For close to 20 days, about 300 girls of Hyderabad’s prestigious Nizam College sat on a silent protest near the physics department. Holding placards that said, “Why UG girls denied hostel? Why only PG?” and “Struggle for our rights. We won’t give up”, the girls were seeking what they said was a “basic right”: accommodation for undergraduate girls on campus.
On November 16, the girls scored a historic win when the government decided to allocate a newly built, 76-room hostel building for 400 undergraduate girls – a first in the 135-year-old history of the college.
From skipping classes to sit on the protest from 10 am to 5 pm every day, to submitting representations to the Education Department and boldly putting their point of view across to Education Minister Sabitha Indra Reddy, the 17-18-year-olds persisted till the government directed the college management to accommodate the girls.
“It was exhausting but it was worth it. And yes, it is a sweet victory for us,’’ says Navya G, a second-year psychology student who was one of the leaders of the protest.
Nizam College, which has about 3,000 students — both girls and boys across PG and UG courses — had until recently one 98-room hostel for undergraduate boys and one 90-room hostel for male PG students. Besides, PG students, both men and women, were provided hostel accommodation on the campus of the state-run Osmania University, to which Nizam College is affiliated. With undergraduate girls the only group without hostel accommodation on campus, around 400-500 of them, especially those from Telangana districts far from the capital, stayed in a row of private hostels on Gun Foundry road.
For years now, the girls have been demanding hostel accommodation, citing security and the high fee charged by private hostels.
“Many of us are from rural areas of Telangana — Warangal, Adilabad, Narayanpet and so on – and are new to the city. The private hostels are expensive and charge at least Rs 6,000 per person per month but we had no option. When we took admission here, college authorities said a new girls hostel was under construction and it would be allocated to us. But on November 4, we saw that a pooja was being performed at the new hostel and the rooms were being allocated to PG girls. That’s when we undergraduate students decided that it was time to stand up for ourselves,’’ says Navya.
P Pavithra, another student who took part in the protests, says they were initially called for a meeting with Commissioner of Technical and Collegiate Education Navin Mittal, who suggested that 50 per cent of the rooms could be allocated to the UG students. “We did not agree to that,’’ she says.
On November 9, they were called for a meeting with Education Minister Reddy, who promised to consider their demand.
While the negotiations were on, the girls met the PG students of Osmania University who had been allotted rooms at the new hostel. “We discussed our problems with them, and asked them if they were willing to not apply for rooms at the new hostel. All of them agreed and gave us a written representation. We conveyed this to the Education Minister,’’ says K H Shravani, a second-year student of Political Science.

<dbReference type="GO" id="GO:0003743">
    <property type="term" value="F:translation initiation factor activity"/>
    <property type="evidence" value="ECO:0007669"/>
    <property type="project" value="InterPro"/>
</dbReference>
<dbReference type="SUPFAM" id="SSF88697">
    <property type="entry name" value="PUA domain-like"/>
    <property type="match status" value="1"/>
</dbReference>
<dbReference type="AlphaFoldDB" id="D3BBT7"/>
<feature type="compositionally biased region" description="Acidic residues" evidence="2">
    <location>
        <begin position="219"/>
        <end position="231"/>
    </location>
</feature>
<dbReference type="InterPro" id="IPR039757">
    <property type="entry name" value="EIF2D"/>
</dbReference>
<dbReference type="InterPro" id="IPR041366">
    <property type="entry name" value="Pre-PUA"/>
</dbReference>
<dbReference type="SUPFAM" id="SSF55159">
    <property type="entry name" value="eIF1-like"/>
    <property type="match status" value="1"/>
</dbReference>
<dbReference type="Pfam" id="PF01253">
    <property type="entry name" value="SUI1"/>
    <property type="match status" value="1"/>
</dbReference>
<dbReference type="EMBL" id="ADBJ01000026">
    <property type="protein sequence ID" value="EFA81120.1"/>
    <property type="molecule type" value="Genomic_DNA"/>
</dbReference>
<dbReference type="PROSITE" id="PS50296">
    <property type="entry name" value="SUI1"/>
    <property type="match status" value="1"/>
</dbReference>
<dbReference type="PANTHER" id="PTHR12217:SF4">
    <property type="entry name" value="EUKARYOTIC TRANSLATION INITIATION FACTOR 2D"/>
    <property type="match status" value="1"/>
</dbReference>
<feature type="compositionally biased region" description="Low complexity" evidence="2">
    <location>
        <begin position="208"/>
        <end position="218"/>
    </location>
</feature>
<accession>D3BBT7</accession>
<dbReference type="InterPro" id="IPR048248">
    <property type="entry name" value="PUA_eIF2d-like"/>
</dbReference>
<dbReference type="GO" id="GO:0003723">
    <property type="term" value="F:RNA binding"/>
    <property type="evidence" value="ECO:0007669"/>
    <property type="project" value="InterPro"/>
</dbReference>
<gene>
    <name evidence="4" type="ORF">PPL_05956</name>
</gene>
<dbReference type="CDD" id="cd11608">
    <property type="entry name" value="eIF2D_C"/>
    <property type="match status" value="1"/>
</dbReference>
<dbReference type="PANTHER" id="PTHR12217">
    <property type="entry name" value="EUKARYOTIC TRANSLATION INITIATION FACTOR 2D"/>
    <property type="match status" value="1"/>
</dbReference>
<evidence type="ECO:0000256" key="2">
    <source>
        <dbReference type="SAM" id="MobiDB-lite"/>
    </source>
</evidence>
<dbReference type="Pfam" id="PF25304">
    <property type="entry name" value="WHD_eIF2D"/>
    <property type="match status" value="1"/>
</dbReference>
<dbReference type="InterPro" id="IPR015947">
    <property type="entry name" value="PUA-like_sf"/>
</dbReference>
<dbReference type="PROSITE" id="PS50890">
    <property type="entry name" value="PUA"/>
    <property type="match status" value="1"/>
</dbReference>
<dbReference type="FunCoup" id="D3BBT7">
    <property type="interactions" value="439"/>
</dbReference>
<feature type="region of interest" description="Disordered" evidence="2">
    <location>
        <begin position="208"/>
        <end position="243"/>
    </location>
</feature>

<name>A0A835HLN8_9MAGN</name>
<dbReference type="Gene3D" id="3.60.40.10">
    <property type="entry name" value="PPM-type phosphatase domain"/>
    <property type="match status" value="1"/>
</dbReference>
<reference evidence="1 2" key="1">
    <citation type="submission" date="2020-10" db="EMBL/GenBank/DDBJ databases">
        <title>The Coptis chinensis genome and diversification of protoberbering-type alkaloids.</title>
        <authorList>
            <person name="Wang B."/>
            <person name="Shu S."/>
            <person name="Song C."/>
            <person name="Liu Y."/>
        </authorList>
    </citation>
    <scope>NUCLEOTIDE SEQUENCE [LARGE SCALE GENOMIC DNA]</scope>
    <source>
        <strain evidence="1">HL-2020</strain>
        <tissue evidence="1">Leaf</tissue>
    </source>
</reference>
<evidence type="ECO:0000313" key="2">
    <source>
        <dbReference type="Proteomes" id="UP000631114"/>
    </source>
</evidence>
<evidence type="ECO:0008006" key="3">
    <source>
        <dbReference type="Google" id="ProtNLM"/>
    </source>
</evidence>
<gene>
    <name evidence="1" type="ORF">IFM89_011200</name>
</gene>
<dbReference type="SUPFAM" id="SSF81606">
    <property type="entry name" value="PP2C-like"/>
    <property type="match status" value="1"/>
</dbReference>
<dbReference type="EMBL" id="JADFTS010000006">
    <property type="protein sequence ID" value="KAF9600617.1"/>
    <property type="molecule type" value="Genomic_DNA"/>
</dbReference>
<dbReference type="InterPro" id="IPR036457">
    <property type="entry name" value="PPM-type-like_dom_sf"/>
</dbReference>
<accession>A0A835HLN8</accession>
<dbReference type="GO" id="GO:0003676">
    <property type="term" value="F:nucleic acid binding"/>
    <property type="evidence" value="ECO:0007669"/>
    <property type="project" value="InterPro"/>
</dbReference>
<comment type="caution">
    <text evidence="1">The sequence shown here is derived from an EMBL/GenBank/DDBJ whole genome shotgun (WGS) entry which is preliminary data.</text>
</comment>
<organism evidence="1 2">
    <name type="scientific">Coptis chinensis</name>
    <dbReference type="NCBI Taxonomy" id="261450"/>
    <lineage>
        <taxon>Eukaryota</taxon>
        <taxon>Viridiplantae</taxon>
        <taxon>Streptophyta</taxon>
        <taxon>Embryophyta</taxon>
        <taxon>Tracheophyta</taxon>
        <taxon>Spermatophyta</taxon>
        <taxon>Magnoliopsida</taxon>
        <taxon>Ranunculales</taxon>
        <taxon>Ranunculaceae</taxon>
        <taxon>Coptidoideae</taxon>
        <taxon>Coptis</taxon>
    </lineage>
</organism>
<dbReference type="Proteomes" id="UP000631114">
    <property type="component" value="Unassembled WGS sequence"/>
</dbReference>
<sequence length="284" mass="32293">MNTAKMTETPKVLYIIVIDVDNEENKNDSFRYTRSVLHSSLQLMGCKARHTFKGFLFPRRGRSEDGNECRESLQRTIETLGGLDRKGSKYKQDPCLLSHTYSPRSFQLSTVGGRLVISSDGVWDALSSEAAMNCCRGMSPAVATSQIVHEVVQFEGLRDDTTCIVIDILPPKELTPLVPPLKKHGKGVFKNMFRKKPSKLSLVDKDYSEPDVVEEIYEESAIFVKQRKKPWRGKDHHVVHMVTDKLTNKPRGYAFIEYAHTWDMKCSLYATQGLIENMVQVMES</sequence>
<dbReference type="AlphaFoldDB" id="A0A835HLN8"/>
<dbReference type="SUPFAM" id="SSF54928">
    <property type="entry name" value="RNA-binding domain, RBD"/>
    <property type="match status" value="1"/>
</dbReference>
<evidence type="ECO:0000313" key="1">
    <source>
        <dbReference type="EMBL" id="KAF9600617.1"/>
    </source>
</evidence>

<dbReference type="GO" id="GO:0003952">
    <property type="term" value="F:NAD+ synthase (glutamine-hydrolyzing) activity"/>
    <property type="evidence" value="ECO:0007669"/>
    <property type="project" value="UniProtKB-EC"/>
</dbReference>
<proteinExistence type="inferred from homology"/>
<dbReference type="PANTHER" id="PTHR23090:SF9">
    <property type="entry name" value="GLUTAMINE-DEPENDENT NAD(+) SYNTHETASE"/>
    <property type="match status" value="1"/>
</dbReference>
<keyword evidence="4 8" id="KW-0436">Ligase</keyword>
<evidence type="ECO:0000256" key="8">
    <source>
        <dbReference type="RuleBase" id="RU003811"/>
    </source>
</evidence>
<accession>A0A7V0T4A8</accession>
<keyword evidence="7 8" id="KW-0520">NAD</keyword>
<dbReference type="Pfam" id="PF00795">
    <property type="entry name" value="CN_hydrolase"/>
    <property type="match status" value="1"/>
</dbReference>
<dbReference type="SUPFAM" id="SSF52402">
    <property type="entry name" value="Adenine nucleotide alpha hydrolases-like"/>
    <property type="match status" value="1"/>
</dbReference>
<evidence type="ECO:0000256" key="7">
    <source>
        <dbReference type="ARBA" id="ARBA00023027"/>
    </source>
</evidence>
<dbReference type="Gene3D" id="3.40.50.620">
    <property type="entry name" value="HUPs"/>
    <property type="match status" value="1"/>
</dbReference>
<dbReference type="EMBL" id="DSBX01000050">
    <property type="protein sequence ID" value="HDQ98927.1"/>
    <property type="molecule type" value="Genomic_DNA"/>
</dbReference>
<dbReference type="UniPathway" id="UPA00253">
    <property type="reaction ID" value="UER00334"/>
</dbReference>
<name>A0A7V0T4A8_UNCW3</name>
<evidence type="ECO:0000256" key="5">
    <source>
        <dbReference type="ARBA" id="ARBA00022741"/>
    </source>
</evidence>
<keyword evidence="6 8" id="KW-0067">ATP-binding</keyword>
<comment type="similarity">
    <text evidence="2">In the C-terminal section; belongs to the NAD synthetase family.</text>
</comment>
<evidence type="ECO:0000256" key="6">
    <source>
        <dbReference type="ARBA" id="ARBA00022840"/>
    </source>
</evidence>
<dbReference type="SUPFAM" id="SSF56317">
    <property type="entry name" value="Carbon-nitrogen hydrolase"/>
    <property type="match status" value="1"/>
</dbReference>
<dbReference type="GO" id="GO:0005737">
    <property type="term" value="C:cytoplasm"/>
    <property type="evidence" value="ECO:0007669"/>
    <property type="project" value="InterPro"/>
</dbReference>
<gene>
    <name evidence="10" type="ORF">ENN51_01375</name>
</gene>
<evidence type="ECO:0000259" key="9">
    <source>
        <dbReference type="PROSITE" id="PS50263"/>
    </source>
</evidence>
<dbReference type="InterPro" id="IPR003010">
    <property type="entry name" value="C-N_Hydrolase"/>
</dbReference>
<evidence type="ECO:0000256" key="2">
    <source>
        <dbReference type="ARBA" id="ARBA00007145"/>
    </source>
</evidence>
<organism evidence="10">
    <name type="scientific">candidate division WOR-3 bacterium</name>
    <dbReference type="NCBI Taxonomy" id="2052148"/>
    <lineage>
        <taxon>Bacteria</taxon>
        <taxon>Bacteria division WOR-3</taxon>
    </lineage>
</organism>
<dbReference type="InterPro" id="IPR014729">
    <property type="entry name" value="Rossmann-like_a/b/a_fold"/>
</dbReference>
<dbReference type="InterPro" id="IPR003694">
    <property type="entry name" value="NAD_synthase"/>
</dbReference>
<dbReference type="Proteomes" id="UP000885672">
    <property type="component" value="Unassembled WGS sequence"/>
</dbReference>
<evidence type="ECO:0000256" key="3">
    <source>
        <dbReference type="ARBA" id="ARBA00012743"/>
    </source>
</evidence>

At a second meeting with the Minister at her official residence, the earlier proposal — to reserve 50 per cent of the seats at the new hostel for UG students — came up. “We informed the minister that we were against it,” says Pavitra.
However, a “misunderstanding” meant that the government issued an order on November 11, saying the students had agreed to take 50 per cent of the beds in the new hostel.
“We again rushed to the minister and made our position clear — that we want the entire hotel for UG students,” says Pavitra.
The students’ predicament reached IT and Municipal Development and Urban Development Minister K T Rama Rao, who urged the Education Minister to resolve the issue. On the evening of November 15, Minister Reddy finally agreed to allocate the entire hostel to the undergraduate girls.
Nizam College’s principal Prof B Bhima said 71 of the 76 rooms in the new hostel would be handed over to the UG students. While the hostel fee for those in the general and OBC categories is Rs 10,000 per annum, SC/ST students will pay Rs 7,000.
Though four students can be accommodated in each of the 71 rooms, the girls have decided to squeeze in – at least 350-400 students will move into the hostel.
When asked why it had taken so long for undergraduate students to be allotted hostel rooms, Vice Chairman of Telangana State Council of Higher Education, Prof V Venkata Ramana, said there is a shortage of hostels on campuses across the state. “Usually only UG students coming from far off places ask for hostels. The demand is higher among PG students because of the nature of their study, when they spend evening hours on campus. But we are trying to make arrangements for undergraduate students too.”
Education Minister Sabita Reddy said that she was glad the matter got resolved amicably. “For the first time in Nizam College’s history, the Telangana Government is providing housing to undergraduate students, especially female students. I have instructed the principal to ensure that the girls are able to move in as quickly as possible and they get all the facilities they deserve,’’ she said.
The girls will be allotted rooms later this month.